Such an outcome would do nothing to solve the immediate problem of ending the killing and advancing a transition to democracy in Syria that all parties to the conflict have professed to desire.
The second option is to extend the monitoring programme for another month, and to give it greater resources. The 165 ill-trained observers have struggled to cope with the daunting task facing them, relying on the Syrian authorities for logistics and security.
More monitors could be sent, with better communications, transport and expertise. The UN office for human rights had said it expects to begin training monitors in Cairo next week.
This option is also feasible, with Syria indicating it will accept the monitors' presence for another month.
Advocates of this path, including the opposition National Coordination Committees (NCC), say it will keep pressure focused on the Syrian regime to implement the League accord and that a bolstered monitoring team would be able to build on the modest but, they say, real foundations laid during its difficult opening weeks.
Crucially, the NCC also believes giving the Arab League plan the best chance to succeed - or fail - is the only way to convince Russia, China and even Iran that they must put more pressure on Mr Al Assad to change course.
Only these allies have real leverage over the Syrian leader, the NCC believes, and without a shift in their attitude - which will not come from familiar western grumbling - Mr Al Assad will carry on with the same policies.
Protesters and military defectors in the besieged areas of Homs, Idleb, Deraa and Deir Ezzor will take little comfort from this. They have already said the monitors give cover for an unchecked brutal crackdown and, fighting for their lives, they will not want to see it extended for another month. This option may, therefore, do nothing to stop Syria's slide towards civil war.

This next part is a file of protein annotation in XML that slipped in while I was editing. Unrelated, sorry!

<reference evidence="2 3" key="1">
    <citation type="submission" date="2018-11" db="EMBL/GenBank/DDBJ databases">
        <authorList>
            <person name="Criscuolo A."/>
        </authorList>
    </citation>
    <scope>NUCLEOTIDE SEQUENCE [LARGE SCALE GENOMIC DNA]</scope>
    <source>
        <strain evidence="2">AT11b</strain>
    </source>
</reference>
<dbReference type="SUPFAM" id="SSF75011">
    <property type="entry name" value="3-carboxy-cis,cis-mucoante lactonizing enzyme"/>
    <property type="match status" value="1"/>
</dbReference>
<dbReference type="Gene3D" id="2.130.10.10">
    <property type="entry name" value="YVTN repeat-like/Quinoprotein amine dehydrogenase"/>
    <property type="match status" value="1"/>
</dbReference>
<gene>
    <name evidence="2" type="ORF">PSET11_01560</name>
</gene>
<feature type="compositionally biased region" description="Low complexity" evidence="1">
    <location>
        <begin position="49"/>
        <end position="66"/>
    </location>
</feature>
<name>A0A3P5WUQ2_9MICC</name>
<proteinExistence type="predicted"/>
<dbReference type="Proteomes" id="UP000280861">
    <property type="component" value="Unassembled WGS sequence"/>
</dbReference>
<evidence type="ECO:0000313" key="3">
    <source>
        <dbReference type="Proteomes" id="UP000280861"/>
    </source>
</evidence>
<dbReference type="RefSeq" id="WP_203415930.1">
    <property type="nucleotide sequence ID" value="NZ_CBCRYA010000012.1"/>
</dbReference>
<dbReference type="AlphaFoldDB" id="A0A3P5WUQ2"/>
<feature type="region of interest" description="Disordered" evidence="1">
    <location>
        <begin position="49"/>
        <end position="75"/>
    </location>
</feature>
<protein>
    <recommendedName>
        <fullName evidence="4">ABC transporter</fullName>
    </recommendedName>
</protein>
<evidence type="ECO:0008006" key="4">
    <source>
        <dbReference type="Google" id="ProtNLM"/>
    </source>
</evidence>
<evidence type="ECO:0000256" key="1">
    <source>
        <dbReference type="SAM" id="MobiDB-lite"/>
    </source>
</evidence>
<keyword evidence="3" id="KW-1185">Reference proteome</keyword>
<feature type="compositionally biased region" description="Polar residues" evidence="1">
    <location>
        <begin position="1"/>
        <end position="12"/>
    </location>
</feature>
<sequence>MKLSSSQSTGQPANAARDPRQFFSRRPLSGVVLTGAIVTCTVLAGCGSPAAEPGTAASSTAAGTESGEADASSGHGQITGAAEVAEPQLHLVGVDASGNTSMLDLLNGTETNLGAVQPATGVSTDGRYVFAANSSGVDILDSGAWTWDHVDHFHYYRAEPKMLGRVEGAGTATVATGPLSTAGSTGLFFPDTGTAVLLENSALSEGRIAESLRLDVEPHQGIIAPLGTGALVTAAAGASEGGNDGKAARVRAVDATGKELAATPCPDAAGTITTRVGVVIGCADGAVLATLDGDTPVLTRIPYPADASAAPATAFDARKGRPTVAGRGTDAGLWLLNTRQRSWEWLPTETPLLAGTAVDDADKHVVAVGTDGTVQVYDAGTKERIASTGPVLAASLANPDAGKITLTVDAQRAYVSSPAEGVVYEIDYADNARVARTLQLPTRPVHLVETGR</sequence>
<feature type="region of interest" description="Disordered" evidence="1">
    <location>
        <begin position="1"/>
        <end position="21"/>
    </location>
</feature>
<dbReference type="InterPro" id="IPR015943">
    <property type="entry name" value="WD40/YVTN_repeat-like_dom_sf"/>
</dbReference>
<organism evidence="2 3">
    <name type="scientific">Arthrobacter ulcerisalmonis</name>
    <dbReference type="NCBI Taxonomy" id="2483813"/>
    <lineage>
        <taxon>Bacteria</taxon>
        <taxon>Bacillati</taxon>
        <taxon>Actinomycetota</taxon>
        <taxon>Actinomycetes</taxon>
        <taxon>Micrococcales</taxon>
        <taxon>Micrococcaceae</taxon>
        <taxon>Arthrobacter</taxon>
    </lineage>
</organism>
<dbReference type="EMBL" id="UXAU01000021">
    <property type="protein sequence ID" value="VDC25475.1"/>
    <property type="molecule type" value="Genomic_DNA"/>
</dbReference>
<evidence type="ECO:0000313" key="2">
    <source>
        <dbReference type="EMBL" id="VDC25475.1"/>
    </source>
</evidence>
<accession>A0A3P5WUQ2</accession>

The last option is to try to broaden the powers of the monitors and give them an independent security force for protection or even move towards inserting an armed peacekeeping force from regional states. Arab League troops - overwhelmingly Syrian - were ostensibly deployed in this capacity during Lebanon's civil war in the 1970s.
Qatar has proposed sending Arab troops, although without indicating what their role would be, and League chief Nabil El Araby has indicated the idea may be discussed, although no formal proposal has been put forward.
But Syria has made it clear such a move is tantamount to an act of war and, given the splits within the Arab League and the complexity of the regional situation and conditions inside Syria, there is no indication Arab soldiers will ever be sent to fight their way to Damascus.
Since it began in March, the Syrian crisis has deepened. The regime and its opponents are now more polarised than ever and Syria seems further away from, not closer to, a solution.
Arguably, there is no longer a good option.
Perhaps the best the Arab League can hope for is to work out which is the least bad
For now, that may mean with a beefed-up monitoring mission and, barring a miracle that brings it quick and unexpected success, working out what to do in another month - the observers' next and final deadline.